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The high rate of failure for new products entering the retail arena frequently has its roots in a lack of capital or funding. All product startups cost money for everything from product development to late-stage marketing. Unprepared entrepreneurs stare at dwindling personal bank accounts or overloaded credit cards with horror. Product entrepreneurs struggled to find investors as time takes away toward their planned launch date.
Understanding the best ways to finance your product startup can alleviate a lot of stress and delay that contributes to company closure. These seven ways to raise capital represent valid options to consider.
Save up your own money from your regular job or side hustles with the intent to use it to start your own venture. This is the simplest but not necessarily the easiest way to raise capital. You do not have any investors to impress. You have no loans or credit to pay back. All you need to do is use your money wisely pre-and post-launch.
A common and very modern way to finance new products is through public funding platforms like Kickstarter advertising and Indiegogo. Build a profile, impress the public with your product design plan and story, and receive the money you never have to pay back. This digital, viral financing option works best for niche products that will excite a specific audience.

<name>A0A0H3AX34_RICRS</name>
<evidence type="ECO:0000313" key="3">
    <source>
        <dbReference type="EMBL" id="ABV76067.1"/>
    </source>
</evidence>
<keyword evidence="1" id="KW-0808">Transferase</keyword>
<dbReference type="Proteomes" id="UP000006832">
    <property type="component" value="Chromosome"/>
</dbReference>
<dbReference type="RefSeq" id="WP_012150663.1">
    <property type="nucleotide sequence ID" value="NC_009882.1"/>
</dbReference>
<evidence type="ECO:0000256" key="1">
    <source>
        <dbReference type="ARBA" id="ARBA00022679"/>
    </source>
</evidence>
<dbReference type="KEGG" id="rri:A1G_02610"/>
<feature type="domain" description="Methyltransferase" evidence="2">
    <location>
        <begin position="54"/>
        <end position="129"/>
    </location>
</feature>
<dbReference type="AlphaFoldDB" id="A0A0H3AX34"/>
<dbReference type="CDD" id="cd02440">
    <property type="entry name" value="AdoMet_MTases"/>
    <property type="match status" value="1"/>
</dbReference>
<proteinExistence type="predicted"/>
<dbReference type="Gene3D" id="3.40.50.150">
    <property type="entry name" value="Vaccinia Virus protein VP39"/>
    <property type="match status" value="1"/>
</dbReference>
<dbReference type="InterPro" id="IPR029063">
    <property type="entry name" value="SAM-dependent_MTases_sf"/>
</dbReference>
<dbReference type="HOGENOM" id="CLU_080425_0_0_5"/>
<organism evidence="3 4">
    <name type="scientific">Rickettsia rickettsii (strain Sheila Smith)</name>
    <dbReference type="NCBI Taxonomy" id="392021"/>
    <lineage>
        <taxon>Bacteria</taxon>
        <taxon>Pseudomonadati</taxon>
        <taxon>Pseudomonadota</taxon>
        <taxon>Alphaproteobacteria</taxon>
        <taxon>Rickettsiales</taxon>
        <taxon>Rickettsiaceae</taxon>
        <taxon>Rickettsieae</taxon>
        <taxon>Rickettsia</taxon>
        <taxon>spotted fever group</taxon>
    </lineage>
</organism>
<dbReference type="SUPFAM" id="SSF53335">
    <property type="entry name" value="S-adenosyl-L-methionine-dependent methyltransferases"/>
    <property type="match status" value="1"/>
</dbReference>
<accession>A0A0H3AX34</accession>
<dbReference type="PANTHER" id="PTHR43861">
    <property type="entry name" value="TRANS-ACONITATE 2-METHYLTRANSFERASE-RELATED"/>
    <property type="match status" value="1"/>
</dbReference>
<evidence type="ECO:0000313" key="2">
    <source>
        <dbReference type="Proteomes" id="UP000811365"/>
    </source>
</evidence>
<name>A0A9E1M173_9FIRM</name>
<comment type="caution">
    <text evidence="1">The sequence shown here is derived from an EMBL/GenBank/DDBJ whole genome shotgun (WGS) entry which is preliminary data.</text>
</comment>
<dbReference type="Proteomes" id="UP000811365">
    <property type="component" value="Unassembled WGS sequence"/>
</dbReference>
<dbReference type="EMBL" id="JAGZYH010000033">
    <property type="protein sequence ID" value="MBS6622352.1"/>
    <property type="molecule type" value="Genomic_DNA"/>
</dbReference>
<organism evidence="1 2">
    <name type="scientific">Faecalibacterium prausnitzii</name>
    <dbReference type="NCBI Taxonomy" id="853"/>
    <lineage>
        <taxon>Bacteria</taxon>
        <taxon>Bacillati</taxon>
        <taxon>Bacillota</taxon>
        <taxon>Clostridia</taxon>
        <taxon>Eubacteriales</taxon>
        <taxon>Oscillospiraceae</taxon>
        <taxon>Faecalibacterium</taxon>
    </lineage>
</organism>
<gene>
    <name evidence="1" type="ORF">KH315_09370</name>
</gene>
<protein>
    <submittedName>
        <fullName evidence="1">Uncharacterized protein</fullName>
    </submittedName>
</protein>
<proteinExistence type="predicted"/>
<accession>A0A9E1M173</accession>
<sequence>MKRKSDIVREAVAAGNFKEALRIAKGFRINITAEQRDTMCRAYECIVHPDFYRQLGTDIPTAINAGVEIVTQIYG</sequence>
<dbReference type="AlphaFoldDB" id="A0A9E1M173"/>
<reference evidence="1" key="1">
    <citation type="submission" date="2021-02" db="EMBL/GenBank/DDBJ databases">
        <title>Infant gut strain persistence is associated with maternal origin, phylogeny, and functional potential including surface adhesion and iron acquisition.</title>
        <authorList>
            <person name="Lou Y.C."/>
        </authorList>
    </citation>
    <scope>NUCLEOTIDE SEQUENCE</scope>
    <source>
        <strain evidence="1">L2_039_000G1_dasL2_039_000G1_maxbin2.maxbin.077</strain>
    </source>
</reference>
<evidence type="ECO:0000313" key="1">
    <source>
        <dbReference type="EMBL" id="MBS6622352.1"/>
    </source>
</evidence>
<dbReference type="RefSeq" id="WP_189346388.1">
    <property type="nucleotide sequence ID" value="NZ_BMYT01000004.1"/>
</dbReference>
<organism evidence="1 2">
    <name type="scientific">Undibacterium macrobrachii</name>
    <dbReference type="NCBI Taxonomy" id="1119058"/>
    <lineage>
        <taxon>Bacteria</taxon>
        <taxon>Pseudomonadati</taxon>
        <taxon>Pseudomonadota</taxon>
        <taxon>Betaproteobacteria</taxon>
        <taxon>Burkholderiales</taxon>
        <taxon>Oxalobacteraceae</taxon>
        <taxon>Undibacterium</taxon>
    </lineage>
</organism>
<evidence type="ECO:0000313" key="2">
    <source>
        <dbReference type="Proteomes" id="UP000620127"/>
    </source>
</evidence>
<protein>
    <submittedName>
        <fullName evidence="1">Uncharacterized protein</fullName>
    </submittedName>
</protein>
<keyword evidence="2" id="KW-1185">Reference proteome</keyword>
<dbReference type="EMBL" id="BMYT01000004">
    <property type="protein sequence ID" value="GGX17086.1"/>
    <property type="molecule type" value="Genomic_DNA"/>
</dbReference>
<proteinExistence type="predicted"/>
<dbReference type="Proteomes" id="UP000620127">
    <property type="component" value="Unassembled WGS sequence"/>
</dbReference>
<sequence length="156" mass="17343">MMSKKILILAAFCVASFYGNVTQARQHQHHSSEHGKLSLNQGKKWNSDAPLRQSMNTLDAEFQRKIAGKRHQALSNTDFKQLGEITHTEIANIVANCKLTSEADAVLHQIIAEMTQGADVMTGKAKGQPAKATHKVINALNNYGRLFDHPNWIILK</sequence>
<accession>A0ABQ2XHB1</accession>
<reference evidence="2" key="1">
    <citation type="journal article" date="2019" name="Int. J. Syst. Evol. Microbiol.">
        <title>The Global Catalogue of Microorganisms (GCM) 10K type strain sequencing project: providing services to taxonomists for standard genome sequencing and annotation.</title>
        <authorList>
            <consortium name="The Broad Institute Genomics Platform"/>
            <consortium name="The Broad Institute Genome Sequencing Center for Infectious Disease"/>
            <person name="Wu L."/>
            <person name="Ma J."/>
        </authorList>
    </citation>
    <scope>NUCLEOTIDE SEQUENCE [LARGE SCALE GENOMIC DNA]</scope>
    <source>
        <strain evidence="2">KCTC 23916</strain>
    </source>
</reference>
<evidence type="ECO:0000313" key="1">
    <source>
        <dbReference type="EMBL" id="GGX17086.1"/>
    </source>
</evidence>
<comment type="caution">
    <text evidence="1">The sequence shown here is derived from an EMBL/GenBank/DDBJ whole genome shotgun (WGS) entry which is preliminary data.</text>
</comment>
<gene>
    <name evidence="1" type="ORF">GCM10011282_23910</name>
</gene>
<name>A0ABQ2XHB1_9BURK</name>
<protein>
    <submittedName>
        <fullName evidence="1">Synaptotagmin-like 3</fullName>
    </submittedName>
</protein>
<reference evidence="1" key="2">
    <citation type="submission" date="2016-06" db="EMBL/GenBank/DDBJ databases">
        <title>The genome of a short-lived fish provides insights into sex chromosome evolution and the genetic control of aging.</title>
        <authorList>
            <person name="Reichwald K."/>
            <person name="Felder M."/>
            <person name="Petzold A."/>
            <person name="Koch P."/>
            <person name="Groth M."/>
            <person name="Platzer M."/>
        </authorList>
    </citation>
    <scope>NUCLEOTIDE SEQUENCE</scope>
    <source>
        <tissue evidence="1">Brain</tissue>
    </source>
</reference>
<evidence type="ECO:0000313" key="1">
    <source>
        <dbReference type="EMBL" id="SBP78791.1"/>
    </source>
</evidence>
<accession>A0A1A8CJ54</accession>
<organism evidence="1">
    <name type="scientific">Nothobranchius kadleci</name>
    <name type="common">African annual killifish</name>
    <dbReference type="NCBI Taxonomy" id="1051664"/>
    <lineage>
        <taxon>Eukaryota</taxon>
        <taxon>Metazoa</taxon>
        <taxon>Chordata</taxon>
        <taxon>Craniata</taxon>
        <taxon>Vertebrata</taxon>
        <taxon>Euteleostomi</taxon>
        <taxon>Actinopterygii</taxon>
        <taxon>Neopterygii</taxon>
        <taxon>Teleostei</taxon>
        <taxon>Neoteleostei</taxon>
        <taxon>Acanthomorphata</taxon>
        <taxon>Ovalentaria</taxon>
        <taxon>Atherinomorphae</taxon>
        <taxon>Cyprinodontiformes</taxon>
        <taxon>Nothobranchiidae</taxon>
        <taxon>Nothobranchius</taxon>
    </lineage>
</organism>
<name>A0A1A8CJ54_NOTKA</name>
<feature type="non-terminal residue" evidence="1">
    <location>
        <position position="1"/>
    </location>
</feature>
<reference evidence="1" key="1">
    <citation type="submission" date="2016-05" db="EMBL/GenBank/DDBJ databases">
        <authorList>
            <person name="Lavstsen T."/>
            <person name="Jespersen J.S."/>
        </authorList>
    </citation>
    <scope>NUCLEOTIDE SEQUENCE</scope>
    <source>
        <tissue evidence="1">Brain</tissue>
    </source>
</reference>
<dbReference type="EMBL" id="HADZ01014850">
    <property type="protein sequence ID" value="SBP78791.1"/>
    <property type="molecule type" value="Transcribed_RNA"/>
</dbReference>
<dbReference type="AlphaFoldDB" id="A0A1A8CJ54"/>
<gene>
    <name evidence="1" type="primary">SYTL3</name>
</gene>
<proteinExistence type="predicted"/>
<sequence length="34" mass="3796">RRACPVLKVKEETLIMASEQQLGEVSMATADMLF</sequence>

Pre-launch sales are commonplace in software and media industries but can also work for other things. Create a minimally viable product, describe and market it and the end product effectively, and offer valuable benefits to convince people to purchase it before development completes. The only risk with this option for startup financing is if you fail to deliver on your promises.
Three main types of business partnerships can help you get financing for your new product launch. Of course, you can open the company with one or more individuals that you know on a personal and professional level. Everyone puts in their own funds. Also, consider partnering with another established company or a nonprofit organization that has an interest in products similar to yours. Collaborations come in a variety of formats, so take the time to research possibilities and negotiate carefully.
A local bank or credit union or the Small Business Administration and offer a business loan if you have a strong credit history and an impressive business plan. While this is one of the first options many entrepreneurs think of, it is not necessarily the best. Taking on expensive debt before you have proof that your product will create profits is a risk. It is your job through market research and smart development to minimize it as much as possible.
Although these types of investors often, from your own family or networking group, there are individuals who market themselves as angels. Although you can receive sufficient financing, you have to give away part of the ownership equity as compensation. Be sure to define their roles and how much input they have in operations before considering this option.
In order to receive money from venture capitalists, you need an incredibly impressive business plan and product prototype. If you can prove that your startup will succeed and become profitable quickly, VC firms are more likely to invest their money in your dreams.
Looking to get into retail once your company is fully capitalized? Contact email@example.com or by phone at 630-246-4068 to get more information on how Retailbound can help scale your brand in the retail space.